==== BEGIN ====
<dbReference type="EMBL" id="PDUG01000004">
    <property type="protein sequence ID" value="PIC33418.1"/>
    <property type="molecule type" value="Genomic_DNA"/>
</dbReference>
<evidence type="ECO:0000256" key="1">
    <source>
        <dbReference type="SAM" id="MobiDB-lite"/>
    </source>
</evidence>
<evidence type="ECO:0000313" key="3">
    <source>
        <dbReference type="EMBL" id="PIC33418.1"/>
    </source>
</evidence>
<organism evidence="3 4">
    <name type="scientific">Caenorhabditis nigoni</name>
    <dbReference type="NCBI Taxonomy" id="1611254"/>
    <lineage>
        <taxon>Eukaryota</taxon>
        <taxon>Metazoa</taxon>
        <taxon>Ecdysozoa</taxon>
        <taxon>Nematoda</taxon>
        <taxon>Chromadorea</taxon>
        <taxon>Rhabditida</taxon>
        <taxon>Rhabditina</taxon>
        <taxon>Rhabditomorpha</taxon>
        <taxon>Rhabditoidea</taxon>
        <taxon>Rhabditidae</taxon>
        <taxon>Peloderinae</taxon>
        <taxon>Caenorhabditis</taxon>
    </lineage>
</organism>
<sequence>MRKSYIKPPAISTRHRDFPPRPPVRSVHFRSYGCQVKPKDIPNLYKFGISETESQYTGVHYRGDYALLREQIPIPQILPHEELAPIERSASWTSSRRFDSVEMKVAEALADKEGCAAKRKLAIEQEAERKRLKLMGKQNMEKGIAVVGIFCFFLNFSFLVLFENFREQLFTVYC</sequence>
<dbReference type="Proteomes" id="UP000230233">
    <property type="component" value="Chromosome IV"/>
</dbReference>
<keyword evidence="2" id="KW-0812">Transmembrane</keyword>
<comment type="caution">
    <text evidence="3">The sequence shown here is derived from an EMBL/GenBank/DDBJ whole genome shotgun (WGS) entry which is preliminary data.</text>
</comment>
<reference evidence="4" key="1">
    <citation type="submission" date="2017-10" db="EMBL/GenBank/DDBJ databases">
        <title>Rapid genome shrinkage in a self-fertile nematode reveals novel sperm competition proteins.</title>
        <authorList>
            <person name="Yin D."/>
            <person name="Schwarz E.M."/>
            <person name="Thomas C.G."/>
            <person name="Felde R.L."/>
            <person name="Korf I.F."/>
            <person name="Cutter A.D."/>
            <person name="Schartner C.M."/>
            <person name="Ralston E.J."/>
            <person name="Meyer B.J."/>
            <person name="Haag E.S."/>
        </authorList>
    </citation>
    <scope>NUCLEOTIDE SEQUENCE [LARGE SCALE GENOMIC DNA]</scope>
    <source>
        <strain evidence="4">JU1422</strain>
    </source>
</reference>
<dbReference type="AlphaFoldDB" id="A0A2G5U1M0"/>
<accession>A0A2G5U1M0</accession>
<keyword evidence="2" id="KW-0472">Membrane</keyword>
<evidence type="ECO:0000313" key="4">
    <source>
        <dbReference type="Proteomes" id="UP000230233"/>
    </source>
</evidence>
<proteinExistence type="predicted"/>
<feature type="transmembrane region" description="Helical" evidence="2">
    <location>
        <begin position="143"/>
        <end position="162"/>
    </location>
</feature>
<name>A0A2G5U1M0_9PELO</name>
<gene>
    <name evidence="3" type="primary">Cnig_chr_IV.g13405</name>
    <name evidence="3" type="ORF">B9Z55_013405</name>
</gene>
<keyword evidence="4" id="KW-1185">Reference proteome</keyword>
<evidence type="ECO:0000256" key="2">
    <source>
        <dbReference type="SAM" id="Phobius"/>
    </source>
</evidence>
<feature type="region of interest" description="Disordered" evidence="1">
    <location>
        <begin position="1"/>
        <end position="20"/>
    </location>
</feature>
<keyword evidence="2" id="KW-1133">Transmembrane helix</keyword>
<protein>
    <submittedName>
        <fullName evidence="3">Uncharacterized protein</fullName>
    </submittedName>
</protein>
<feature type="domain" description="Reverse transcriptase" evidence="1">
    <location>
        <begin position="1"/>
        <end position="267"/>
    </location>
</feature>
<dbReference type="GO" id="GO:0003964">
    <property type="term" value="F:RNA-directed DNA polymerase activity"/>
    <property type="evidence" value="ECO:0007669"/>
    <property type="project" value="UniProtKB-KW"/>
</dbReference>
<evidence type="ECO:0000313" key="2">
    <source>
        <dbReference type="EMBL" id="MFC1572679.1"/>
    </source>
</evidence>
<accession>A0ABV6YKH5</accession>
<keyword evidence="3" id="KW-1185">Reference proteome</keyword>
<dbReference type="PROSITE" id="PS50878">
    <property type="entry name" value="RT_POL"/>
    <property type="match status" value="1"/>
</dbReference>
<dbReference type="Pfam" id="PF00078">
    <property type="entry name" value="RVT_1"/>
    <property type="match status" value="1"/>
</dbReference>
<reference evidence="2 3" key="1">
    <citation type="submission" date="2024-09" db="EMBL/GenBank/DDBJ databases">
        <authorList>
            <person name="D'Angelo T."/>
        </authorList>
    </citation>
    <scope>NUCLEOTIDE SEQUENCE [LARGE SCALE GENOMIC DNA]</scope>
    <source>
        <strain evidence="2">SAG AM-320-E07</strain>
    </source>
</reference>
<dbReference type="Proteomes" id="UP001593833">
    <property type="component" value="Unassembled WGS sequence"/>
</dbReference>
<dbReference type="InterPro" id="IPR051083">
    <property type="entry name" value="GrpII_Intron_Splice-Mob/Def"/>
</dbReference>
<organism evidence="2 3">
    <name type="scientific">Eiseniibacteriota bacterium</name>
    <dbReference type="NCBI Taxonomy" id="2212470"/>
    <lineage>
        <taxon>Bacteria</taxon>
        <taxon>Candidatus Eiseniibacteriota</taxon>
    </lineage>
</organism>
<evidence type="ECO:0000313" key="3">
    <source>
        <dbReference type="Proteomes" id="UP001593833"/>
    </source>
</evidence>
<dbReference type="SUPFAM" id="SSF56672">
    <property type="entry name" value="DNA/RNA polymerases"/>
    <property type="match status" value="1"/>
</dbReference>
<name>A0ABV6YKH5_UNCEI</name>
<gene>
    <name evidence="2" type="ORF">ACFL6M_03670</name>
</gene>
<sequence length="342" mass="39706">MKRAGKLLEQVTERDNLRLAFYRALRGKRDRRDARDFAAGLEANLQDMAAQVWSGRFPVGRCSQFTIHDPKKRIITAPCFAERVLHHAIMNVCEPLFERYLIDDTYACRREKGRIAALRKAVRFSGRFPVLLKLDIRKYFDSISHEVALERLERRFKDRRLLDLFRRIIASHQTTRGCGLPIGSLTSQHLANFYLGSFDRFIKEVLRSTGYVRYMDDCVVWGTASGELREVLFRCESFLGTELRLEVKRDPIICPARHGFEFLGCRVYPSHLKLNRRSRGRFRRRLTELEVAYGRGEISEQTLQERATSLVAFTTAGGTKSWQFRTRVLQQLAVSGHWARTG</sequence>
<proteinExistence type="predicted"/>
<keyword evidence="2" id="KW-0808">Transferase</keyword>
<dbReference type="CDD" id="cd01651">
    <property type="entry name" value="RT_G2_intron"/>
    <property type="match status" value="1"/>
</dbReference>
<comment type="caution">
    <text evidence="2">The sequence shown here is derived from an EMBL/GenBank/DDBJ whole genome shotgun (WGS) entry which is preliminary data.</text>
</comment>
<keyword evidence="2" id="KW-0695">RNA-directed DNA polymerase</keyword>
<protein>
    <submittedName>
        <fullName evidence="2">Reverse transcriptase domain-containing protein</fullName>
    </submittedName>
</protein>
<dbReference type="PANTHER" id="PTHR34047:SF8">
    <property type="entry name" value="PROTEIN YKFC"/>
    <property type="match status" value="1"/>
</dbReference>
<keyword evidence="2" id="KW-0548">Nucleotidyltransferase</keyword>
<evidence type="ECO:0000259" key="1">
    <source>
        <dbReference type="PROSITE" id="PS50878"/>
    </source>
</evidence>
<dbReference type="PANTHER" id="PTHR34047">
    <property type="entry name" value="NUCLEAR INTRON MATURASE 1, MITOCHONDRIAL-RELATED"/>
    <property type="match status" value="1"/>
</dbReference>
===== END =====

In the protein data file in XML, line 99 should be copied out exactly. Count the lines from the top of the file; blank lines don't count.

</protein>